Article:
This story was originally published by Grist. It appears here as part of the Climate Desk collaboration.
This story has been updated with one correction and to clarify some of the nature of past accusations made against the Center for Toxicology and Environmental Health, as well as to incorporate responses from the company.
A crude oil spill during Hurricane Katrina in 2005. A coal ash spill in Tennessee in 2008. The BP oil spill in 2010. In all three cases, the companies responsible for these environmental calamities turned to the same Arkansas-based consulting firm, the Center for Toxicology and Environmental Health, to monitor air and water quality and workers’ chemical exposure.
And each time, CTEH was later accused of mishandling data collection. And companies used CTEH’s findings to reassure people that the spilled chemicals posed little risk to public health.
This week, a fire at International Terminals Company’s chemical storage facility outside Houston, blanketed the country’s fourth-largest city in a cloud of smoke. Multiple school districts in the area cancelled classes.
Once again, CTEH got the call to provide air quality monitoring.
The fire at ITC’s facility reignited late Friday afternoon after a dike wall used to contain chemicals partially collapsed, renewing concerns about air quality. According to initial reports, the company released 9 million pounds of pollutants in just the first day of the fire. On Thursday, the city of Deer Park, home to the facility, issued a shelter-in-place advisory after benzene levels spiked overnight. Long-term benzene exposure can cause anemia, lead to cancer, and damage women’s reproductive health.
Earlier in the week, ITC had said that its air quality testing data showed conditions “below levels” that would raise health concerns, even as residents near the fire complained of nosebleeds, headaches, and irritated throats. The statement prompted Deer Park to lift an earlier shelter-in-place advisory.
Elena Craft, senior director for climate and health at Environmental Defense Fund, said CTEH was a “concerning choice” as a consultant “given their history.” ITC has posted nine air quality monitoring reports produced by CTEH on its website since the Deer Park fire began and Craft, a toxicologist by training, said that at least one contained “clear, obvious errors.” Craft characterized CTEH’s work in putting together the reports as “a sloppy job.”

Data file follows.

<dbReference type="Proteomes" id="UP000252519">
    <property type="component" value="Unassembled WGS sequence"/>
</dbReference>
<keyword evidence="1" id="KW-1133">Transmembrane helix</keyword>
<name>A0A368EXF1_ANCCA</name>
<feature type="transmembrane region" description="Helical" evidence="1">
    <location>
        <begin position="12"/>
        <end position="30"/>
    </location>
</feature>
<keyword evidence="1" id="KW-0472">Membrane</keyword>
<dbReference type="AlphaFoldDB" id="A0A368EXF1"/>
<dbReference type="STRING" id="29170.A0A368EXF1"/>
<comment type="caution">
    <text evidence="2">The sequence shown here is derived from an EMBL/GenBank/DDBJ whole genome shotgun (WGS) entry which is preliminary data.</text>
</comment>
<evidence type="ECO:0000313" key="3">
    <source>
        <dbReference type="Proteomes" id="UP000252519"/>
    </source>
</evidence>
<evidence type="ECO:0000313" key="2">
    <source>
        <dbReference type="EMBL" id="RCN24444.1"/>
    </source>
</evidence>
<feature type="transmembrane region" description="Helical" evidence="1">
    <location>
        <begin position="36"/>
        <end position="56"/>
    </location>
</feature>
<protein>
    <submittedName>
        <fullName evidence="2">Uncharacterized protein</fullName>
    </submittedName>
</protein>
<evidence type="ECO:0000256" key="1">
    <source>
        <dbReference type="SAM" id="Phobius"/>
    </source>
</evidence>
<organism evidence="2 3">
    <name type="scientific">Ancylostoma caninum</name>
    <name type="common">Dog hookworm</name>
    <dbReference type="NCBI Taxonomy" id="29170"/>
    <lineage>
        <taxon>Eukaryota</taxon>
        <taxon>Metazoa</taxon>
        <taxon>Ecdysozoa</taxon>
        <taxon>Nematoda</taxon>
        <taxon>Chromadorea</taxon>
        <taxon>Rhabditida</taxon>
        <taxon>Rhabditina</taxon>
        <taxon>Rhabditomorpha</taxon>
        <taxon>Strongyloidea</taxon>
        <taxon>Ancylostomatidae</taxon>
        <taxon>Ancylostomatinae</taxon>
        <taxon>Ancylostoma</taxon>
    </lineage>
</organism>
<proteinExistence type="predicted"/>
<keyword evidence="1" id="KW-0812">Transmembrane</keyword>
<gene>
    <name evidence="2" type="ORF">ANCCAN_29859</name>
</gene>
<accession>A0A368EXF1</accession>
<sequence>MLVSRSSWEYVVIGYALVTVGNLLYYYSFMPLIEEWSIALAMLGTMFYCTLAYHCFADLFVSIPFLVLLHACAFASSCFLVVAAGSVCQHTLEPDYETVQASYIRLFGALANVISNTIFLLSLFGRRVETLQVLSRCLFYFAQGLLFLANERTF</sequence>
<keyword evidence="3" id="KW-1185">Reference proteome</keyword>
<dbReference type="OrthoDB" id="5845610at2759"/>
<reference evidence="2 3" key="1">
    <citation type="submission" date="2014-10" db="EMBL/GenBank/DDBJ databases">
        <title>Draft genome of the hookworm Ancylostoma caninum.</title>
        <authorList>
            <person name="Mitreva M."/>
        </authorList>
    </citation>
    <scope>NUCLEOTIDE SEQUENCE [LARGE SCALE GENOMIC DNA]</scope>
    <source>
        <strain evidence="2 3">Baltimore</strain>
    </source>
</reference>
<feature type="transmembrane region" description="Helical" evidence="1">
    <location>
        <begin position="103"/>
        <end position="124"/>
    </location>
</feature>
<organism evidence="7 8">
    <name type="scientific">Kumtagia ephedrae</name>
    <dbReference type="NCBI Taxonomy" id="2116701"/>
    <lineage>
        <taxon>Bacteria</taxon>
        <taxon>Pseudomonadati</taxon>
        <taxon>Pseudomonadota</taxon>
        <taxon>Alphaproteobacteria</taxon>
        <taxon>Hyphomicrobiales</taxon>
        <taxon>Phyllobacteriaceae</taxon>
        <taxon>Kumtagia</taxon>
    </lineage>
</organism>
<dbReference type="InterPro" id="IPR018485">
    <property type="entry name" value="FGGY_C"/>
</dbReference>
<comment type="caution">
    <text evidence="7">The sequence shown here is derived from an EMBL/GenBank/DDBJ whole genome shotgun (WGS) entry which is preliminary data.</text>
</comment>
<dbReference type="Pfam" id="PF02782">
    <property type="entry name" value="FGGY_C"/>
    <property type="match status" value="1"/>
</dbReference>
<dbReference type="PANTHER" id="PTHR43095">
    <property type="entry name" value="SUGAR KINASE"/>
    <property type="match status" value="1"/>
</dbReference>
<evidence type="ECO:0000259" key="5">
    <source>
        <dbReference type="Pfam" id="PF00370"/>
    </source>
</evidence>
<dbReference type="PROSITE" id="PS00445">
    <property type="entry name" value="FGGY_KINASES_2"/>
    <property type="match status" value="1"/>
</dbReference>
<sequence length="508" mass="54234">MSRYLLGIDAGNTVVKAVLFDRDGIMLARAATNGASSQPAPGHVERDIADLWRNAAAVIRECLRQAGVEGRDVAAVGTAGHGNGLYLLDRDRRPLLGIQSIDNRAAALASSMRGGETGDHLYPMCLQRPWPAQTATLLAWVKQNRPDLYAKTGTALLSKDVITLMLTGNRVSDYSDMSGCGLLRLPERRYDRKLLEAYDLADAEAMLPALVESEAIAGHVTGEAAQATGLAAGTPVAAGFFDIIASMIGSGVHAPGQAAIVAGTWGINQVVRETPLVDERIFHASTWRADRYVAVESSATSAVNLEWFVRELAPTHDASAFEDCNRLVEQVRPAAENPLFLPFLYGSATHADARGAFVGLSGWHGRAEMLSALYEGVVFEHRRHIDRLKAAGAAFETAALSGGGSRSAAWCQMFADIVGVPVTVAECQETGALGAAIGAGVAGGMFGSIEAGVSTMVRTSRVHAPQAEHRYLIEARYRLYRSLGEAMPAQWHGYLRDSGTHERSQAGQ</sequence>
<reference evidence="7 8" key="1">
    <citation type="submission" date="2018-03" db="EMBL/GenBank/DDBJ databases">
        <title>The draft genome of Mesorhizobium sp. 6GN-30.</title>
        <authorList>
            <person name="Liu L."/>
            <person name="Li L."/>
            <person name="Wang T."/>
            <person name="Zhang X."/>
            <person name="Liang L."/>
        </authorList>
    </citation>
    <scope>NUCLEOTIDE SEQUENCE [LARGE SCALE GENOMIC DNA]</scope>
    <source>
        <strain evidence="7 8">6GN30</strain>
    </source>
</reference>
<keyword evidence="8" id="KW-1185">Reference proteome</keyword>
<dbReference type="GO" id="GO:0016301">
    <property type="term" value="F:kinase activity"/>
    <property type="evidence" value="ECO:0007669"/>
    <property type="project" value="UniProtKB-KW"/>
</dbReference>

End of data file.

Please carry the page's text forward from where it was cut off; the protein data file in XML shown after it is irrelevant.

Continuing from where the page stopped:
In that report, issued on March 18, CTEH said it used two types of instruments with different detection limits to measure benzene levels. The company initially collected just six samples with the instrument that had a lower detection limit—meaning it could pick up lower levels of airborne benzene. CTEH later said that figure was a typo and that it had collected more than 60 samples with the more sensitive instrument and didn’t detect benzene. The company also updated its reports to reflect the correct detection limit after being contacted by Grist.
In a written statement to Grist, Phil Goad, CTEH’s founder, said that in its more than 20 years in business “CTEH has never been cited for inaccurate or misleading data.” The company’s “top priority is, and will continue to be, to safeguard public health,” he said, adding its air quality-monitoring plans in Houston have been approved by the Environmental Protection Agency and Texas Commission on Environmental Quality.
In the last two decades, CTEH has come under fire for its work in high-profile environmental contamination cases across the country. In 2005, a storage tank at a Murphy Oil refinery in Louisiana released more than 25,000 barrels of crude oil into floodwaters, affecting roughly 1,700 homes in the New Orleans suburb of Chalmette.
Murphy Oil hired CTEH to conduct soil testing. In guidelines issued in the aftermath of the hurricane, the EPA required contractors testing soil to take “grab samples.” A news article and an environmental group reported that CTEH had instead collected “composite” samples.* A report submitted two years later by an EPA contractor noted that the company had used both sampling methods.
CTEH, for its part, maintains that it followed a work plan approved by state and federal regulators. Murphy Oil then used CTEH’s test results to persuade residents not to sue the company.
In 2008, the Tennessee Valley Authority hired the consulting firm after coal ash from its Kingston Fossil plant in Roane County, Tennessee, spilled into the Emory River. A 2010 EPA audit, without naming contractors TVA hired to conduct air monitoring, later found that the methods used to survey air quality “failed to meet quality assurance standards.” CTEH says that the findings have been “falsely attributed” to the company and that it worked with TVA only on a “short-term, emergency contract.”
Two years later, BP hired the company to serve as the primary monitor for its offshore workers, collecting health and chemical exposure data in the aftermath of the Deepwater Horizon spill. Two lawmakers urged BP to stop working with CTEH, a company that they said had “a long history of questionable practices” and “of releasing findings defending the corporate interests that employ them.”
CTEH is not the only entity collecting air quality data around the Deer Park fire. The Texas Commission on Environmental Quality, the Environmental Protection Agency, and Houston’s own Harris County have all deployed air monitors to survey pollution levels. The US Chemical Safety Board, an investigatory body that doesn’t have the authority to fine or regulate companies, is also looking into the cause of the fire.
Correction: An earlier version of this article suggested that CTEH intentionally ignored EPA guidelines for soil testing at the Murphy Oil site in 2005. The piece has been updated to reflect that there appear to be discrepancies between what the EPA recommended and the testing CTEH performed.